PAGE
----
Winter Spinnerbait Fishing

Winter Bass Fishing Videos
Jason Christie delves into wintertime spinnerbait fishing strategies for the year's chilliest months. Discover the importance of water visibility, the secret of the slow roll technique, and how to equip your rod for those less aggressive wintertime bites. Embrace the Colorado blade's benefits, tailor your bait's colors to water conditions, and boost your spinnerbait's performance with a beefier trailer. Navigate wintertime waters with patience, as fewer bites can lead to bigger catches. Learn the tactics that have netted Jason significant tournament victories.

Lures and Gear

Falcon Cara Casting Rods --

Sunline Shooter fluorocarbon --

Lew's HyperMag --

Booyah Covert Single Colorado Spinnerbaits -- 


Hey, guys, Jason Christie here, with BassResource and we're going to talk about wintertime spinnerbait fish. When I'm talking about wintertime, I'm talking about the coldest months of the year wherever you live. Doesn't matter if it's Florida, Texas, Missouri, Tennessee, wherever you live. 

First of all, just to kind of, I fish a lot in the wintertime. You know, after deer season's over with, you know, first of January, I'm, typically, out there fishing and we fish a lot of smaller tournaments, you know, jackpots and stuff like that, just to get me back in the groove of tournament fishing. And it's funny that, you know, we win a good amount of them. Water temperature is 45 and it's just funny to hear the next week the rumors of how we catch them. You know, last year I weighed a 25-pound bag. Rumor is, you know, I'm jerkbaiting brush piles and stuff like that, dragging a football jig. And the truth was, I was on the bank throwing a spinnerbait.

The difference in the wintertime is, you have got to have some color in the water. And when I say color, I don't mean, you know, your muddy water and stuff like that. If I had to pick a perfect color, I would want a foot visibility. You know, that way I know those fish are going to get up there shallow, but they're still able to pick up my bait whenever I'm fishing. 

Here's the difference spinnerbait fishing in the wintertime. You're not going to get a lot of bites. You know, a great day of wintertime spinnerbait fishing for me is 10 to 12 bites, but I will tell you this when you get those 10 to 12, they're gonna be the big, big ones of the lake that you live on.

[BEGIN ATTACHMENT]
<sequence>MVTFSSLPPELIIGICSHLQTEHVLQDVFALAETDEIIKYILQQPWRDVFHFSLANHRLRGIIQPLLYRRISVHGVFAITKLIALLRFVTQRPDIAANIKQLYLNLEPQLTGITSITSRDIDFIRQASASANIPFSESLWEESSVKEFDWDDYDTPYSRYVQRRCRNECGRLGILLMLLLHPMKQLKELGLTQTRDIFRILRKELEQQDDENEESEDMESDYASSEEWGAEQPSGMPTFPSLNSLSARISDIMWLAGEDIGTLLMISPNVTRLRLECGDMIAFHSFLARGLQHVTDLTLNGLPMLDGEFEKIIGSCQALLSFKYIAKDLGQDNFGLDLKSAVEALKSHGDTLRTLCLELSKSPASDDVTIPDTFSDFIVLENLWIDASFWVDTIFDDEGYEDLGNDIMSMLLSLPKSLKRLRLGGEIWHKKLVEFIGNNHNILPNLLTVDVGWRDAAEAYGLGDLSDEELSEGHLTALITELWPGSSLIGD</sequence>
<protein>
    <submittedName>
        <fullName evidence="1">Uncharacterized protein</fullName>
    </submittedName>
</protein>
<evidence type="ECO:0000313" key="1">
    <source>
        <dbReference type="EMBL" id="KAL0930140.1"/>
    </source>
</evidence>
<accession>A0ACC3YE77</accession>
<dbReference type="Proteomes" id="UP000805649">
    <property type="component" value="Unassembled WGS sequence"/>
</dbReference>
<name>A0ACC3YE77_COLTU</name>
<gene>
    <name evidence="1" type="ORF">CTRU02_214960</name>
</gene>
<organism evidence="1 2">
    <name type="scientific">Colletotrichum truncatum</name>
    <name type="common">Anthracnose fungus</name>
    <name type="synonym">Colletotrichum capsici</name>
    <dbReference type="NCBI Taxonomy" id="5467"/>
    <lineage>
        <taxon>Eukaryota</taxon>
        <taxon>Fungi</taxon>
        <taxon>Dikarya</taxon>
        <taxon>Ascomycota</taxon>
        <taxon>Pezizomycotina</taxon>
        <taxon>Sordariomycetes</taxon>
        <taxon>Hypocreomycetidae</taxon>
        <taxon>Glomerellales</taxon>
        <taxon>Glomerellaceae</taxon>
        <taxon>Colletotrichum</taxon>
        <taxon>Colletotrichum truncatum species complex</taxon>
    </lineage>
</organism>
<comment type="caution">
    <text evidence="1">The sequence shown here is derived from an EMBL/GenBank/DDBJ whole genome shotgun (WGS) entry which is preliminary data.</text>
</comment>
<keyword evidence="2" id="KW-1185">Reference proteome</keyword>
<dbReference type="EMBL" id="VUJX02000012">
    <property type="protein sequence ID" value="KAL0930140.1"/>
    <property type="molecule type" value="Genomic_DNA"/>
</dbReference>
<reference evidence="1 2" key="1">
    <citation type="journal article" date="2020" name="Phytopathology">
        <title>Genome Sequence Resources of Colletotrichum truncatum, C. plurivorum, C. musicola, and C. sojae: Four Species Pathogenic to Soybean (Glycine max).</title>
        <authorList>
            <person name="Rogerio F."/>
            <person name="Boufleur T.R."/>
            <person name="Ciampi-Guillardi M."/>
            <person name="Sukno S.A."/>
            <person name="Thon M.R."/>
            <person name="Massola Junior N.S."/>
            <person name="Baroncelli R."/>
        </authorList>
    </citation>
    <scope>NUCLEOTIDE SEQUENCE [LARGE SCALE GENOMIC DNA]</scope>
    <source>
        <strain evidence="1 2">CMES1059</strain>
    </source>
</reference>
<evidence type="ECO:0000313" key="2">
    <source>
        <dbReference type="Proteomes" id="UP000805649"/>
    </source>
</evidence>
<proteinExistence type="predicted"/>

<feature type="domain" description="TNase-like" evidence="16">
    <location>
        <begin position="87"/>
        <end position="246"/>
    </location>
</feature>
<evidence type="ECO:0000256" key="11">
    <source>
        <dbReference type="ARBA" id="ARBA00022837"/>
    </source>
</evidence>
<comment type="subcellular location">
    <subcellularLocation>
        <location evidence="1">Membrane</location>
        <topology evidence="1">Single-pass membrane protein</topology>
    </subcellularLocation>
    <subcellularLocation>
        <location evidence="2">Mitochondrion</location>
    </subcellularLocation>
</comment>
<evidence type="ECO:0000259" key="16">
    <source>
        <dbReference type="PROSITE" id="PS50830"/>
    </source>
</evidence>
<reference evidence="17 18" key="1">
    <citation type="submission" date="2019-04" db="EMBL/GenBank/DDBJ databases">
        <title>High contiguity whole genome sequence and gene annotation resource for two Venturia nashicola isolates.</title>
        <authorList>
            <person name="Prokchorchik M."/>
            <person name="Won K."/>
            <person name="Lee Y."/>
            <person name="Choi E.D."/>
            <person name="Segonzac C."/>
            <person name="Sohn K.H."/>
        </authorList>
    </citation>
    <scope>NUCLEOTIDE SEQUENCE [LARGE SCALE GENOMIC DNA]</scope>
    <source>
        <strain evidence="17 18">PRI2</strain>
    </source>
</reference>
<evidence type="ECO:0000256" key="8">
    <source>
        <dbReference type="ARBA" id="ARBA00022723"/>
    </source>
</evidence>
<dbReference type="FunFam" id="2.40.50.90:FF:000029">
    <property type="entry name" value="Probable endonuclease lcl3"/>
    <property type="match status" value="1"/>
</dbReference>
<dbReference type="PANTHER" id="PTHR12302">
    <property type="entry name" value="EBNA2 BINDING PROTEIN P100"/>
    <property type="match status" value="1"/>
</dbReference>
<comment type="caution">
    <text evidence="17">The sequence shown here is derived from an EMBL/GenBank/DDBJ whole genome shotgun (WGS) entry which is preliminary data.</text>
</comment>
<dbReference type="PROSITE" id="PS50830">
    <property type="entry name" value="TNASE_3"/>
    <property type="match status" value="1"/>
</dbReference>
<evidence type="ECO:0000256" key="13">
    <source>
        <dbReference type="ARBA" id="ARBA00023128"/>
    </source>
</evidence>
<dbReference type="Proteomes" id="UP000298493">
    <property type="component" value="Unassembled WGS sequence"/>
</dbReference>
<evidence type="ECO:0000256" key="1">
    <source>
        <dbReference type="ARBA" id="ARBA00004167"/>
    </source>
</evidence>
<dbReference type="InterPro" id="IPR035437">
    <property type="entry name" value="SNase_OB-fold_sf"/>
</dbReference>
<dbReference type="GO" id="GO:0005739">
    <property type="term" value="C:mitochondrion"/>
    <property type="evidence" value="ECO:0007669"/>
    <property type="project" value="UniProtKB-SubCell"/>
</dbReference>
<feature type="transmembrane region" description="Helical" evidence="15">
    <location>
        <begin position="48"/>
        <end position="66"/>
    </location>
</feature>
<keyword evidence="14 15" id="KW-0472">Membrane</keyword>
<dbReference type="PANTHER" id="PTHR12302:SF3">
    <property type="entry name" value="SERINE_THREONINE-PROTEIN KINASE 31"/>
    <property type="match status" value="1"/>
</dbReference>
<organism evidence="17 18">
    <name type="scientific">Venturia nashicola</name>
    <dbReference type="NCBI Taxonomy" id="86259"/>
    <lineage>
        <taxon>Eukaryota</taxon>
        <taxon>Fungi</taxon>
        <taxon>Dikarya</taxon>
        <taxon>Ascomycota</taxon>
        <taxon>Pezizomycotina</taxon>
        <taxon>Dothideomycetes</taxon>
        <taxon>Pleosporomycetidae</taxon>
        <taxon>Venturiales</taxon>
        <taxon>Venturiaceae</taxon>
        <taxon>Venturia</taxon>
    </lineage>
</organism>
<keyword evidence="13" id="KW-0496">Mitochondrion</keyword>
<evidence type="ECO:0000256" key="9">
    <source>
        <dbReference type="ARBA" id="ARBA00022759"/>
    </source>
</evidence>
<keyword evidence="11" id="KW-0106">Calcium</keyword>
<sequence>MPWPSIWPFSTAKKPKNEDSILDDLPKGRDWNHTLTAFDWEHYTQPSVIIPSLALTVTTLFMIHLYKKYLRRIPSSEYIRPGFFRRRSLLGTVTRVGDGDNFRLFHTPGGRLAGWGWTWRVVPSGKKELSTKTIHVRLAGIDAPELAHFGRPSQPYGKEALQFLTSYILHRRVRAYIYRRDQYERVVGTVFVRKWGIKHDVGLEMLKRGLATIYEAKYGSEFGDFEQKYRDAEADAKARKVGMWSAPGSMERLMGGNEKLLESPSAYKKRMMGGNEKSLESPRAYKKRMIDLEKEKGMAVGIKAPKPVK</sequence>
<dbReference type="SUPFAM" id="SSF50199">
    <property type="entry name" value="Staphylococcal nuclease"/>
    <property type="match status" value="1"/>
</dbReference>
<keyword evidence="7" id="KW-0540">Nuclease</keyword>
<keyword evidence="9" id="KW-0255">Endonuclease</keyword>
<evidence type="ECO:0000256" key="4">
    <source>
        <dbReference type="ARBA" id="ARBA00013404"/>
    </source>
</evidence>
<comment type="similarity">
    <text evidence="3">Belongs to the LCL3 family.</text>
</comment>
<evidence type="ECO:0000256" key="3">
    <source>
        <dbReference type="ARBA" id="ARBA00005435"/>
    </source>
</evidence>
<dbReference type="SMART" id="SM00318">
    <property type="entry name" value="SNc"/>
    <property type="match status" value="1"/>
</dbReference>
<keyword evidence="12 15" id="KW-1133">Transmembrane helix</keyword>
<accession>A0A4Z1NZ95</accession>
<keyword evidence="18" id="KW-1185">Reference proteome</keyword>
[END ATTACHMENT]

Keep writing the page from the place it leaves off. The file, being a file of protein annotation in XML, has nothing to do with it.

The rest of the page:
So, as far as setup, wintertime is another time when I like to use the longer rod. This is a 7'4", medium-heavy. And the reason I like the longer rod is because the bites aren't going to be as ferocious. I mean, as, you know, and the fish aren't going to fight as hard. So, this rod is not as stiff as the one I use in the spring and the summer. And I can slow roll it. You know, I can watch that rod really bounce. In the wintertime, you know, I said the term slow row that's what I do. Spring, summer, fall I fish the spinnerbait a lot where I can see it, a foot or 2 below the surface. Wintertime, it's always out of sight. And a good rule that I like to use in the wintertime is I split the water column. If I'm fishing 5-foot deep, I want that bait down 2-and-1/2, 3-foot deep, 2 foot, same way, down out of sight. So, that rod is really, really key in slow-rolling the bait. 22 pounds Sunline Shooter.

These fish that are biting a spinnerbait are not line watchers. So, you can get away with big line, super slow reel. The slowest that you can find. This is a HyperMag by Lews as far as spinnerbaits. This is whenever we lean into Colorados. I like the willow leafs, you know, if I have to get out there, you know, 10 foot or deeper. But, you know, these days when I get out there 10 foot or deeper, there's just better baits to catch them on, in my opinion, a swimbait, you know, a big crankbait, or something like that. So, when I'm talking about wintertime spinnerbait fishing, I'm talking 7, or 8 foot, or less.

I really like a Colorado blade in the wintertime. And the reason being if you haven't thrown a spinnerbait, a Colorado blade, it's going to slow that bait down. I can just reel it real slow. That Colorado blade is going to keep that bait up and it's going to let it really, really slow down. In the wintertime, 

I also, like to beef up my trailer. The reason I do that is I beef up that trailer. It's going to float the bait. The more plastic that you can put back here, the more it's going to, it's going to slow that bait down and keep it up off of the bottom. 

So, as far as colors, You really just got to match your conditions, you know, your shad colors, the clearer the water is, you know, the dirtier water, chartreuse blues, and stuff like that. If I had to pick one that's just an all-around favorite, you know, I can grab it, go fish, any kind of watercolor would be chartreuse white and blue. I mean, I've won a quarter million dollars at least just on that color. 

So, keys to wintertime, slow roll it, find you some dirtier water, and have patience. You're not gonna get that many bites, but they're gonna be big ones.